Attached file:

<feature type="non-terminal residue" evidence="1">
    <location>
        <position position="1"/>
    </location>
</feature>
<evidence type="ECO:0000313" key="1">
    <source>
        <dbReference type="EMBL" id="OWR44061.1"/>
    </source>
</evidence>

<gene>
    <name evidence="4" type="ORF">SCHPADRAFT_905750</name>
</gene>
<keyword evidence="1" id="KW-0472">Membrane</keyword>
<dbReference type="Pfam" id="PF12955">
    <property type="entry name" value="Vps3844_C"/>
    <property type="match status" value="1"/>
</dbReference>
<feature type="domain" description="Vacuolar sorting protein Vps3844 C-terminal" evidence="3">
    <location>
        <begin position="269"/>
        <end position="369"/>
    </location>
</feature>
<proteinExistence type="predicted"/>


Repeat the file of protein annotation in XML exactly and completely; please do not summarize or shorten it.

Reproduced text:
<feature type="non-terminal residue" evidence="1">
    <location>
        <position position="1"/>
    </location>
</feature>
<evidence type="ECO:0000313" key="1">
    <source>
        <dbReference type="EMBL" id="OWR44061.1"/>
    </source>
</evidence>

<gene>
    <name evidence="4" type="ORF">SCHPADRAFT_905750</name>
</gene>
<keyword evidence="1" id="KW-0472">Membrane</keyword>
<dbReference type="Pfam" id="PF12955">
    <property type="entry name" value="Vps3844_C"/>
    <property type="match status" value="1"/>
</dbReference>
<feature type="domain" description="Vacuolar sorting protein Vps3844 C-terminal" evidence="3">
    <location>
        <begin position="269"/>
        <end position="369"/>
    </location>
</feature>
<proteinExistence type="predicted"/>